“We welcome today’s first meeting of the Council of Representatives in Libya. This is an extremely important step towards putting Libya’s democratic transition back on track and helping restore law and order to the country. We encourage the Council of Representatives to carry out its tasks in a spirit of …
Tripoli is in flames. A large fire that started July 27 during fighting between rival militias on the city’s central airport road now engulfs two major fuel tanks and has continued to spread while the body count ticks upward.
The Special Envoys for Libya of the Arab League, the European Union, France, Germany, Italy, Malta, Spain, the United Kingdom and the United States met with the UN in Brussels on 24 July to discuss recent developments in Libya and issued the following Statement:
On 25 June Libya will hold its second parliamentary elections since the ouster of Muammar Gaddafi in 2011. Voter registration has been fairly low: out of an estimated population of 6 million, only 1.5 million people have registered to vote, as compared to 2.8 million in the July 2012 elections.
Libya has disappeared from Western headlines, even though the situation on the ground is going from bad to worse. How long can the West afford to ignore this disaster? The United States and Europe had a decisive role in overthrowing the Gaddafi regime and are now morally obliged to support …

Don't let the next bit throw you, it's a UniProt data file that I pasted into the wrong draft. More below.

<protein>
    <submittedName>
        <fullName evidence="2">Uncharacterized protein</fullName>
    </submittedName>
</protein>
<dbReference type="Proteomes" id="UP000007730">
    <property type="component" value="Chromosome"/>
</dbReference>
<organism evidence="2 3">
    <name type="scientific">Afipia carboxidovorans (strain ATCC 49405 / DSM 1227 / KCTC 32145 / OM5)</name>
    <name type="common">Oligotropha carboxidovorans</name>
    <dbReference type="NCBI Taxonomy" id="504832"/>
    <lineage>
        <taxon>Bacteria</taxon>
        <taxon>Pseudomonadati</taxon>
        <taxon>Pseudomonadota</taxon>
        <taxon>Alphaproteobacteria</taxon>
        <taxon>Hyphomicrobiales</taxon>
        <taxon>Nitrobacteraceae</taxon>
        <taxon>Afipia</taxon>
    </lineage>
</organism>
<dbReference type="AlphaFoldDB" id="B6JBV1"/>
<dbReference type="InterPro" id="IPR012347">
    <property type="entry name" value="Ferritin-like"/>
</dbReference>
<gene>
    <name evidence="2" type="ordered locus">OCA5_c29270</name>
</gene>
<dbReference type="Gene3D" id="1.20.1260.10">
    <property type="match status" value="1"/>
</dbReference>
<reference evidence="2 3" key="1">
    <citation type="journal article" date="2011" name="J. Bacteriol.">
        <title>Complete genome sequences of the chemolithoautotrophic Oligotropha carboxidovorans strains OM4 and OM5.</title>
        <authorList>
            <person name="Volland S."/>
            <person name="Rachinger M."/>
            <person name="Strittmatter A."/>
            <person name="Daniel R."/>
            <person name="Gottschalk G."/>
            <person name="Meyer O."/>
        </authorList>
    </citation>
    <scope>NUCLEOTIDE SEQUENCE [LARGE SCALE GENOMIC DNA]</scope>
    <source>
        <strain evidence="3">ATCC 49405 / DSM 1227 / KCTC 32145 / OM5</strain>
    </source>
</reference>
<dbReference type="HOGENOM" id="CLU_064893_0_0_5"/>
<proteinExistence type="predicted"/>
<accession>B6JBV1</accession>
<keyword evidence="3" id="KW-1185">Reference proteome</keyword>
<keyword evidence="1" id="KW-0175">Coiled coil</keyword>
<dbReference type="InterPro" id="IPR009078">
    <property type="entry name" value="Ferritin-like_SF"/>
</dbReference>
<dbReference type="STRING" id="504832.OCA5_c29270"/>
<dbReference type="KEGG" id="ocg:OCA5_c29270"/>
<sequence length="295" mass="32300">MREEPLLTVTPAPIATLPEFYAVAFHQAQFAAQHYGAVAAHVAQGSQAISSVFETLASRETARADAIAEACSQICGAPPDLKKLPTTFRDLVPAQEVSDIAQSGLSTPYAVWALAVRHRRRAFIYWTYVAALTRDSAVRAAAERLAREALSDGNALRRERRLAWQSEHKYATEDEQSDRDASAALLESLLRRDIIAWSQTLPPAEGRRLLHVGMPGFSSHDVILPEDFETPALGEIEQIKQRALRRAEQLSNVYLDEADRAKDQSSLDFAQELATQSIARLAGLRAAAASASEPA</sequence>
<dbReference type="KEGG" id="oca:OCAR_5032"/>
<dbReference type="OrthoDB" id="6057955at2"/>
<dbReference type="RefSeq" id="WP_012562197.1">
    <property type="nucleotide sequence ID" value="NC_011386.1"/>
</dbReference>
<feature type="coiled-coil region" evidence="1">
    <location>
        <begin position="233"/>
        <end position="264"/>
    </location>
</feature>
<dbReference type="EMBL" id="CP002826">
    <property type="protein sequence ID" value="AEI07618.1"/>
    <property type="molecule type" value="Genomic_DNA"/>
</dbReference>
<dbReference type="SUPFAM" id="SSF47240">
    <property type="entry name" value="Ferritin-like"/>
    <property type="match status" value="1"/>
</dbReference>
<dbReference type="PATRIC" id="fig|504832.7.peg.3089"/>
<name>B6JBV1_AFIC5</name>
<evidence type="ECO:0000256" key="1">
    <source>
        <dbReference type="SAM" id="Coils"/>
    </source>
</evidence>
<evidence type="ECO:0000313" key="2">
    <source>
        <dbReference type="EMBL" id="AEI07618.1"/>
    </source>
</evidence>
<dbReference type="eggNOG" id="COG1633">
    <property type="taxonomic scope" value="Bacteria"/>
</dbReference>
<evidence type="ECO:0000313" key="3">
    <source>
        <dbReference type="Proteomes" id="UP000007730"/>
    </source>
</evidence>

Europe could do more to protect its interests in Libya. Three years after the revolution, the transition is lagging behind with deadlines for key steps including elections, a new constitution and national dialogue looming and unlikely to be met.
This rapid literature review examines security related developments that determine Libya’s relationships with its neighbours, namely Algeria, Chad, Egypt, Niger, Sudan and Tunisia. The report also looks at the incentives for neighbouring countries to maintain or develop regional relationships or cross border mechanisms with Libya and the main challenges in …
Ana Gomes, MEP, says competition among European powers over business interests in Libya is undermining the country’s security
BRUSSELS – The EU is building up a team of heavily-guarded men to help Libya stop unwanted migrants and to collect intelligence.
Zeidan asks for training and equipment from European Union to prevent illegal immigrants leaving Libya for Europe.